"A Lively Fight of Images"
The Press on Abstraction and Empathy at the Deutsche Guggenheim
Inspired by Wilhelm Worringer's influential art historical dissertation "Abstraction and Empathy," which was published in 1908, Carmen Gimenez, curator at the Guggenheim Museum in New York, juxtaposed works on paper by Josef Albers, Michael Buthe, Blinky Palermo, and Thomas Schütte from the Deutsche Bank Collection. Despite doubts about the project's theoretical basis, the press reacted enthusiastically.
The fact that curator Carmen Gimenez of the Guggenheim Museum in New York, in explaining her selection for the show, so dearly likes to refer to Wilhelm Worringer, whose 1907 dissertation Abstraction and Empathy left an indelible mark on 20th-century art, is "understandable and legitimate," says Christiane Meixner of the Tagesspiegel. After all, Worringer divided painting's development into two main avenues, one of which strives for objective criteria, while the other tends towards an individual narrative style. Titled "Square, yellow, good," her article reveals her own particular fascination with the abstract works of Bauhaus teacher Josef Albers: "Despite their unwavering geometric structure, their effect varies immensely—some works have spatial depth, while in others the forms seem to float on the surface. Deutsche Bank, whose collection for the most part provided the works in the exhibition Abstraction and Empathy, purchased Albers's series as one of their earliest acquisitions. These pieces demonstrate the enormous breadth of possibility of color alone." Despite this, to Meixner's mind the juxtaposition of the various different works shown only partially corresponds to the exhibition's theoretical agenda: "Due to the temporal distance, the fact that Albers, Paul Klee, and Piet Mondrian developed in a direction different than Michael Buthe, Blinky Palermo, Thomas Schütte, and Philip Guston is self-evident." Even if the title and hypothesis of the exhibition remain essentially retrospective for Meixner, she still finds the exhibition well worth it—as a "rare opportunity to see these artists' works."
For Deutschlandradio Kultur, the exhibition is a "lively fight of images." As an experiment, however, the juxtaposition of "abstract" and "empathetic" works is deemed ambivalent at best: "In the final analysis, when he brought the theme to the attention of modernist thought in 1908, art historian Wilhelm Worringer did not regard 'abstraction and empathy' as mutually exclusive opposites […] Carmen Gimenez seems to imagine a continuation of the never-ending struggle between two kinds of thinking, with Josef Albers and Beuys student Blinky Palermo on the one side, and Thomas Schütte and Michael Buthe, who died prematurely in 1994, on the other. But even an initial assessment reveals that the matter is not quite so simple, and that there are no clear front lines in this battle of images." Yet despite this, in the commentator's view the show offers visitors new and inspiring perspectives: "And so, just as there are incongruous correspondences and interesting color connections between Josef Albers and Thomas Schütte, proceeding from Blinky Palermo's geometric exercises to Michael Buthe's fantasy world reveals astonishing metamorphoses in form."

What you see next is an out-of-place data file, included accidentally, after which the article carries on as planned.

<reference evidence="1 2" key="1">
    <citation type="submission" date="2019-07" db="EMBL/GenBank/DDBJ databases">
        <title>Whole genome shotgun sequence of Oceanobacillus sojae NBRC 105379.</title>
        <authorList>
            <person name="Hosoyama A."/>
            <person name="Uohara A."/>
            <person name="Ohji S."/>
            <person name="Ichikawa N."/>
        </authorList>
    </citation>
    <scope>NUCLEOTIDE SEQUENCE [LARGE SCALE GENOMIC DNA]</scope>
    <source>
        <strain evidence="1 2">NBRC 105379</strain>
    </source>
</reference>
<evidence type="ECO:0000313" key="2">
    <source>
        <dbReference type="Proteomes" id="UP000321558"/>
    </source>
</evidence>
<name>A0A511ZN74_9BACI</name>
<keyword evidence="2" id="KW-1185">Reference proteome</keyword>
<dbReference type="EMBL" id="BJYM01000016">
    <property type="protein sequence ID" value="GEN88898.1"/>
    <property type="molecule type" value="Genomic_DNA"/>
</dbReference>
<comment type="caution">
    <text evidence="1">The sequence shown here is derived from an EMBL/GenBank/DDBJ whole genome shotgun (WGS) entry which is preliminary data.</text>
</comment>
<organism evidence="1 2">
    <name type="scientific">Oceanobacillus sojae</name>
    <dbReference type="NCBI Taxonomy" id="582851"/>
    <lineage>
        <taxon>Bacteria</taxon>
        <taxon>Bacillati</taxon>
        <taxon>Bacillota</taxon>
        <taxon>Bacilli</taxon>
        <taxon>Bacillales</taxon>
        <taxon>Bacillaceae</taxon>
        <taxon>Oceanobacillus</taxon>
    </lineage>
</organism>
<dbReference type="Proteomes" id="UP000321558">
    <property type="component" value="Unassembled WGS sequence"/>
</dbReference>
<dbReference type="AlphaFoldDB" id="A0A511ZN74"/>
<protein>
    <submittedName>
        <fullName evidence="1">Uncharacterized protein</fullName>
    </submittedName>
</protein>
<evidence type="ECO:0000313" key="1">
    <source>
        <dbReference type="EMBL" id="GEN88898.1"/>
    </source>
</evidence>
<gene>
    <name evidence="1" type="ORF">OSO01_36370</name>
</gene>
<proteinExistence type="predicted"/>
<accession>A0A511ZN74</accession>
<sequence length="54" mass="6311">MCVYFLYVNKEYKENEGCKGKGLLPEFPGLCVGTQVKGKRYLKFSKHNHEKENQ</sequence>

The same goes for art critic Ingeborg Ruthe of the Berliner Zeitung, who finds that Carmen Gimenez has set herself a difficult task with her reference to Worringer's famous work: "The brilliant universality of Worringer's theory, which acts like a kind of theoretical prism through which modern art can be viewed, can hardly be used to prop up such a sparse exhibition gleaned from a single collection." But this does not in any way diminish her enthusiasm for the exhibition itself, which "succeeds in delivering impulses for sensual and intellectual thought." For Ruthe, it is precisely in their juxtaposition that the power of the individual artists unfolds: "The Guggenheim space at Unter den Linden was divided into three parts for this show: with the walls a brilliant white, the cool, beautiful paper works of the Bauhaus painter Josef Albers are luminous in their pure and often spectral color. These correspond lucidly with the austere, playful geometry and colored marks of the former Beuys student Blinky Palermo, who died at a young age. The same goes for the visual-diary-like, enigmatic forms of Michael Büthe, who also died young. Buthe's work recalls both Schwitters and Rauschenberg, and it amounts to an electrifying rediscovery in Berlin." In her opinion, the winner of the fight over images at the Deutsche Guggenheim is clear: "Above all, it is Bauhaus artist Albers's struggle with the principle of repetition over content that is superb: blue, red, green, and yellow emerge victorious."